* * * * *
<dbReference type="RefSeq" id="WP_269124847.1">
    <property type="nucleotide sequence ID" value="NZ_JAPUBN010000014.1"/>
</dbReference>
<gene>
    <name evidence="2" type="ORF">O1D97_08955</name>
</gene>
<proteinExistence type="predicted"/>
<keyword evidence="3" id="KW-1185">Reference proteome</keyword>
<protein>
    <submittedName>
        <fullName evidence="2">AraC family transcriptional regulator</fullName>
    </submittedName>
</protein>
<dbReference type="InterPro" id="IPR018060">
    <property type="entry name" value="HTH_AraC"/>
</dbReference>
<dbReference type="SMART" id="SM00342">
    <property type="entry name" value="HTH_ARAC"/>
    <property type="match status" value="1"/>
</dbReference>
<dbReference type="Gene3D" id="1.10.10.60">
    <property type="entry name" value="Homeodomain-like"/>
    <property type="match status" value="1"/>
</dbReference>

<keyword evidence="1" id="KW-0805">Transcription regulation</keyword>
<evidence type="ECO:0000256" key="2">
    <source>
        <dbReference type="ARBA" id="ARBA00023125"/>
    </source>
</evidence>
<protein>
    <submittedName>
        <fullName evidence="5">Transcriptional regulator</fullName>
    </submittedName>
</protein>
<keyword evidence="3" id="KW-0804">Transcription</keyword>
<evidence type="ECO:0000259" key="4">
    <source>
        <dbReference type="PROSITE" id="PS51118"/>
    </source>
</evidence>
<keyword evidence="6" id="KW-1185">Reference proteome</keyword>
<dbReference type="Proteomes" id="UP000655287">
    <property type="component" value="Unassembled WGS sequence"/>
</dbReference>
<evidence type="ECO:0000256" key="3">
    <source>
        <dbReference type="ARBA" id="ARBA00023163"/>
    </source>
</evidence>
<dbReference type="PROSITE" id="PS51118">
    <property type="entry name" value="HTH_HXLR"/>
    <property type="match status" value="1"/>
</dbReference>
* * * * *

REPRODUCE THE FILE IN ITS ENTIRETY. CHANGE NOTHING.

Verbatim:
<dbReference type="RefSeq" id="WP_269124847.1">
    <property type="nucleotide sequence ID" value="NZ_JAPUBN010000014.1"/>
</dbReference>
<gene>
    <name evidence="2" type="ORF">O1D97_08955</name>
</gene>
<proteinExistence type="predicted"/>
<keyword evidence="3" id="KW-1185">Reference proteome</keyword>
<protein>
    <submittedName>
        <fullName evidence="2">AraC family transcriptional regulator</fullName>
    </submittedName>
</protein>
<dbReference type="InterPro" id="IPR018060">
    <property type="entry name" value="HTH_AraC"/>
</dbReference>
<dbReference type="SMART" id="SM00342">
    <property type="entry name" value="HTH_ARAC"/>
    <property type="match status" value="1"/>
</dbReference>
<dbReference type="Gene3D" id="1.10.10.60">
    <property type="entry name" value="Homeodomain-like"/>
    <property type="match status" value="1"/>
</dbReference>

<keyword evidence="1" id="KW-0805">Transcription regulation</keyword>
<evidence type="ECO:0000256" key="2">
    <source>
        <dbReference type="ARBA" id="ARBA00023125"/>
    </source>
</evidence>
<protein>
    <submittedName>
        <fullName evidence="5">Transcriptional regulator</fullName>
    </submittedName>
</protein>
<keyword evidence="3" id="KW-0804">Transcription</keyword>
<evidence type="ECO:0000259" key="4">
    <source>
        <dbReference type="PROSITE" id="PS51118"/>
    </source>
</evidence>
<keyword evidence="6" id="KW-1185">Reference proteome</keyword>
<dbReference type="Proteomes" id="UP000655287">
    <property type="component" value="Unassembled WGS sequence"/>
</dbReference>
<evidence type="ECO:0000256" key="3">
    <source>
        <dbReference type="ARBA" id="ARBA00023163"/>
    </source>
</evidence>
<dbReference type="PROSITE" id="PS51118">
    <property type="entry name" value="HTH_HXLR"/>
    <property type="match status" value="1"/>
</dbReference>